In this new normal that we’ve found ourselves in, managing performance has become increasingly more difficult, let alone driving performance improvement.
Employee engagement is now more crucial than ever, to ensure that the organisation maintains its culture and vision, and considers the mental health of employees working from their home office silos. Organisations need to adopt a culture of inclusivity where employee engagement, collaboration, psychological safety and flexibility are valued.
Understand your employees’ strengths and weaknesses. Ensure that you are utilising employees’ strengths to your advantage and view their weaknesses as an opportunity for growth.
We live in a technological age and organisations should embrace this. They should seek to implement more automation, especially for recurring tasks, which can free up employees to focus on more value-adding activities.
Encourage knowledge sharing. Put good measures in place for the proper distribution of knowledge, which can lead to great benefits for the organisation, such as capitalisation on knowledge-based resources, reduced production costs, increased team performance and innovation capabilities.
Recognition and Reward play a big role in performance improvement. Organisations should reward employees more openly for excelling. This will most likely inspire others to want to experience that same form of recognition.
In your opinion, what are the key elements of an effective operations strategy?
- Continuously monitor market trends to take full advantage of new opportunities and avoid possible threats. Understand the needs and desires of those you are servicing and ensure that your existing capabilities can meet those requirements, as well as be adaptable to ever changing environments.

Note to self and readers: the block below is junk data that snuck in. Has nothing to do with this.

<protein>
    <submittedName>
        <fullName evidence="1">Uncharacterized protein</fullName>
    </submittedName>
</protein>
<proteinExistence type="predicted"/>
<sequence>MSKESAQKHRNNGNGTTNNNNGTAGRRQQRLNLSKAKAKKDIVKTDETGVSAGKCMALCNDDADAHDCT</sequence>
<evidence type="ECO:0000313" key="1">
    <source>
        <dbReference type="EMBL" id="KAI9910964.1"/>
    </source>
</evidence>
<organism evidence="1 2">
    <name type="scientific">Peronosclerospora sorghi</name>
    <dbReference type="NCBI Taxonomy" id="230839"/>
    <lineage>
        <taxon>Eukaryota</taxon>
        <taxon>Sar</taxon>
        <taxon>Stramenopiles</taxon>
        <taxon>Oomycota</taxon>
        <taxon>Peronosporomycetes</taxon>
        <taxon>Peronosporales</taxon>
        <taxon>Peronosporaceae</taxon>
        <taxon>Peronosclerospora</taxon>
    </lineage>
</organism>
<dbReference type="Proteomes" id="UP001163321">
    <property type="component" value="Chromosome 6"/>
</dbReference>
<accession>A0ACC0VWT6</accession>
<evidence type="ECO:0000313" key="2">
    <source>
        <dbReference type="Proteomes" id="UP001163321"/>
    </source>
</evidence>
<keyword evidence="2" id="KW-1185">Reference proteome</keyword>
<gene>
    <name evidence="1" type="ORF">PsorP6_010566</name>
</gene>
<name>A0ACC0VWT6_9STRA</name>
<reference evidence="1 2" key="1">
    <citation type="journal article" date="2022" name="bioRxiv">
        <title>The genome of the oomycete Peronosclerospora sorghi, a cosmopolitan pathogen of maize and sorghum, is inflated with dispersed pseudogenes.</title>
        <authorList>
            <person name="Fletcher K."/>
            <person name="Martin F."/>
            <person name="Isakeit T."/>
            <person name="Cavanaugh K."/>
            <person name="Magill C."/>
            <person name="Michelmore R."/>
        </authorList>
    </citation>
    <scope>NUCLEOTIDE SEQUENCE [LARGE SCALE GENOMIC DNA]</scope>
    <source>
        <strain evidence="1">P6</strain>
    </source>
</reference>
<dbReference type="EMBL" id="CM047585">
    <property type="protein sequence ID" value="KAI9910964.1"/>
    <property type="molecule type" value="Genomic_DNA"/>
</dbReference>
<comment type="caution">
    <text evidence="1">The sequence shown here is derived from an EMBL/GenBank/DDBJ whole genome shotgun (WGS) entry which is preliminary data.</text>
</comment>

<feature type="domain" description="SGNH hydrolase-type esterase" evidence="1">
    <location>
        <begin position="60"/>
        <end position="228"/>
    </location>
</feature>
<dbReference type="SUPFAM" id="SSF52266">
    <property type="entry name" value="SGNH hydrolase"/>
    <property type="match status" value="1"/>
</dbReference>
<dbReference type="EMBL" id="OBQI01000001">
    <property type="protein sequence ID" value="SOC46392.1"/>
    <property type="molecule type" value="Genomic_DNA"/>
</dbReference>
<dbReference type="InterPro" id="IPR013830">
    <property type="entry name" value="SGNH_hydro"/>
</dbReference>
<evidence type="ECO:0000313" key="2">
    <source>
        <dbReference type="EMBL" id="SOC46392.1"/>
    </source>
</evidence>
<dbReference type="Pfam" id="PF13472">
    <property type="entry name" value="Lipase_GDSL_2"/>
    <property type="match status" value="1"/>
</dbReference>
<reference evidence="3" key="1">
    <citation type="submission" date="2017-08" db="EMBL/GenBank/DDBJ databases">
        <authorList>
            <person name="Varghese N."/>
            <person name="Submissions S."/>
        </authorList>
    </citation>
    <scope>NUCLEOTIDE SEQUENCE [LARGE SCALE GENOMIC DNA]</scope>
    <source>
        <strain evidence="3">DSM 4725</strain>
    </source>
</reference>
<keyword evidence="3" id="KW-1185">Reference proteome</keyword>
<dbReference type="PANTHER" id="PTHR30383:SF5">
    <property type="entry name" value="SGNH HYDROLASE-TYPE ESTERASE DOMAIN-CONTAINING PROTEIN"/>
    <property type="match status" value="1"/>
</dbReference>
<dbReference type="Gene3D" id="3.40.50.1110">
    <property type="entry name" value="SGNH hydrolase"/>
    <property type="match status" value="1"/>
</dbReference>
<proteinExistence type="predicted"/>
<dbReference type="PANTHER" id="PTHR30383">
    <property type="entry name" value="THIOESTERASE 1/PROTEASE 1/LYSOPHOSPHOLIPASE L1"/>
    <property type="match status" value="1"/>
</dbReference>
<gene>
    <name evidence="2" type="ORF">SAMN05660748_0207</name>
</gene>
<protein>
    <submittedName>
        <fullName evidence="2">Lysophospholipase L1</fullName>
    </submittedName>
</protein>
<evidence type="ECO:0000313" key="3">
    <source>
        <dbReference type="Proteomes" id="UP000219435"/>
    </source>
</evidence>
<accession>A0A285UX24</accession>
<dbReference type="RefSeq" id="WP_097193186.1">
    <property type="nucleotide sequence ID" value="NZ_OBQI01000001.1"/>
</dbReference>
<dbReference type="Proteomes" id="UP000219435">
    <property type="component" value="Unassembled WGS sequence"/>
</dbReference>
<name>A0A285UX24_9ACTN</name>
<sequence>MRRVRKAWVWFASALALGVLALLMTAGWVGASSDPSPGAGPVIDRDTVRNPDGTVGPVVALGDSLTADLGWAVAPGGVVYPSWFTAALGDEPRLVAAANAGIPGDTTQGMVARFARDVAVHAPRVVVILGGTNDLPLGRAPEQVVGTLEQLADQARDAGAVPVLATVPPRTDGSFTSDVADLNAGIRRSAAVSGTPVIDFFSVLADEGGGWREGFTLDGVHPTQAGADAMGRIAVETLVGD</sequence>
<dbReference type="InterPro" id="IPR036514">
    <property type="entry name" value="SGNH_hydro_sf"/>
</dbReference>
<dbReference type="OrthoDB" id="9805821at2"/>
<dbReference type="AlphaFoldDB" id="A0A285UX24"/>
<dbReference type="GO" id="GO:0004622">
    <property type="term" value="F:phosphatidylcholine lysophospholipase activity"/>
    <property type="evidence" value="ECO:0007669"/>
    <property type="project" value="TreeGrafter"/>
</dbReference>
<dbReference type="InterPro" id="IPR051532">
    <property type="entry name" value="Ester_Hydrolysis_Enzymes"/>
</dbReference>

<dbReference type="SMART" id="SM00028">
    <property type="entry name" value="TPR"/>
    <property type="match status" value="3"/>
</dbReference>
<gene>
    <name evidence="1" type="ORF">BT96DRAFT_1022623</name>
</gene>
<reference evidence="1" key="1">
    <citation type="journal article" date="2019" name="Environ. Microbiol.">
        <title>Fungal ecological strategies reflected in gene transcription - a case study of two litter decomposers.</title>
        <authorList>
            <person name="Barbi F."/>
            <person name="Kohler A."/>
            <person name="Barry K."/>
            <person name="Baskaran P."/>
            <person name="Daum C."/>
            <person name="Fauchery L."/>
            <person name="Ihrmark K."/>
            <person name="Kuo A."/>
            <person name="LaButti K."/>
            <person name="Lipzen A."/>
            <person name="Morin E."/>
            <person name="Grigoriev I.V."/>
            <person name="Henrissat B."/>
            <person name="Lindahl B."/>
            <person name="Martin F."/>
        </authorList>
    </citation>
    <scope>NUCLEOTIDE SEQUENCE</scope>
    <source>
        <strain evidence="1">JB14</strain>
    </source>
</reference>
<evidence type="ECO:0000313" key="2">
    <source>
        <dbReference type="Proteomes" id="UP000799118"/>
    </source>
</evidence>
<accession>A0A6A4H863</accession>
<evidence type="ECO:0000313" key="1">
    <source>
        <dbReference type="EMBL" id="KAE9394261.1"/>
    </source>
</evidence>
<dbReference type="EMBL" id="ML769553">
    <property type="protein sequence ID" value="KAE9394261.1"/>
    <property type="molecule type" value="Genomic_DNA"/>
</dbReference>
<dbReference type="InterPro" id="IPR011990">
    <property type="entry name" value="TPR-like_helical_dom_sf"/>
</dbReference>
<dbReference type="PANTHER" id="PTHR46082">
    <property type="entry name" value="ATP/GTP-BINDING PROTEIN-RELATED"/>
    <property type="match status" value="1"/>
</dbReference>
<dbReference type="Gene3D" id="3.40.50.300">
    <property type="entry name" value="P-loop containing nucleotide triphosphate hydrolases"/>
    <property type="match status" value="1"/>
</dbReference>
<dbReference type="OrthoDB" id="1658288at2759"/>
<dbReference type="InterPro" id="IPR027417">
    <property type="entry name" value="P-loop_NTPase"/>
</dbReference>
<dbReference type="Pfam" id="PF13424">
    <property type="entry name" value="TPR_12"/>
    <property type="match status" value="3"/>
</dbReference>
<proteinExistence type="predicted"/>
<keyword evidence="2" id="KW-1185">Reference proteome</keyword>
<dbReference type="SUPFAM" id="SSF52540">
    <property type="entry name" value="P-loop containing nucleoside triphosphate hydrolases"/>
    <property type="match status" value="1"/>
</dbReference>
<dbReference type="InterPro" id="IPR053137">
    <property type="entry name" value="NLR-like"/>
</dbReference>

- Maximise your organisation’s intellectual capacity. Develop the core competencies – strengths and resources – of your organisation to improve customer satisfaction, develop innovative products and build relationships with your stakeholders.
- Adopt a forward-thinking approach. Know who your future clients are and use market intelligence to evolve your service or product, to ensure your organisation remains relevant in future.
- Focus on continuous process improvement. Continually review and set goals for improvements to your system, capacity, workflows and cost efficiencies.
- Build a learning organisation and implement an effective knowledge management system. Ease of access to organised information, data and lessons learnt from past research and experiences, can make it easier to drive future decisions.
Have you read any books or listened to any podcasts that have inspired you and your career thus far?
The Victor Within by Victor Vermeulen
The Art of War by Sun Tzu
The One Thing by Gary Keller.
What is your ‘why’ i.e. Bottom line?
Achieving success and driving results have always been strong motivators for me. I find it quite thrilling to complete a task before a deadline or exceeding an expectation.
Outside of work, are you involved in any extracurricular activities and/or community outreach projects?
Although not completely outside of work, I’ve recently joined the Sanlam Investments Group Mentorship Programme. This programme offers its members a chance to grow their mentoring skills, while mentoring a mentee through the National Mentorship Movement – a non-profit organisation aimed at building a movement that allows every South African to prosper and grow through Mentorship.
What advice do you have for young women who aspire to work in your industry?
- Be so great at what you do, no-one can ignore you! Always make sure of your facts, be confident in yourself and appropriately challenge the status quo.
- Be inquisitive and never stop developing yourself. Keep an eye out for opportunities, sometimes they are disguised as hard work that no-one else wants to take on. Opportunities won’t always present themselves, don’t be afraid to create your own.
- We are often our own toughest critics. Don’t be so hard on yourself! Failing is part of the learning journey – but make sure you ‘fail forward’. Turn those mistakes into stepping stones for success, in the words of John C Maxwell. Be resilient and learn from your mistakes. Accept that you won’t be great at everything, but play to your strengths and surround yourself with people who have differing ideas and perspectives to yourself.
*For more insightful interviews with leading business women in South Africa, check out the 16th edition of the Standard Bank Top Women Leaders publication on Issuu – Digital Publishing Platform – here.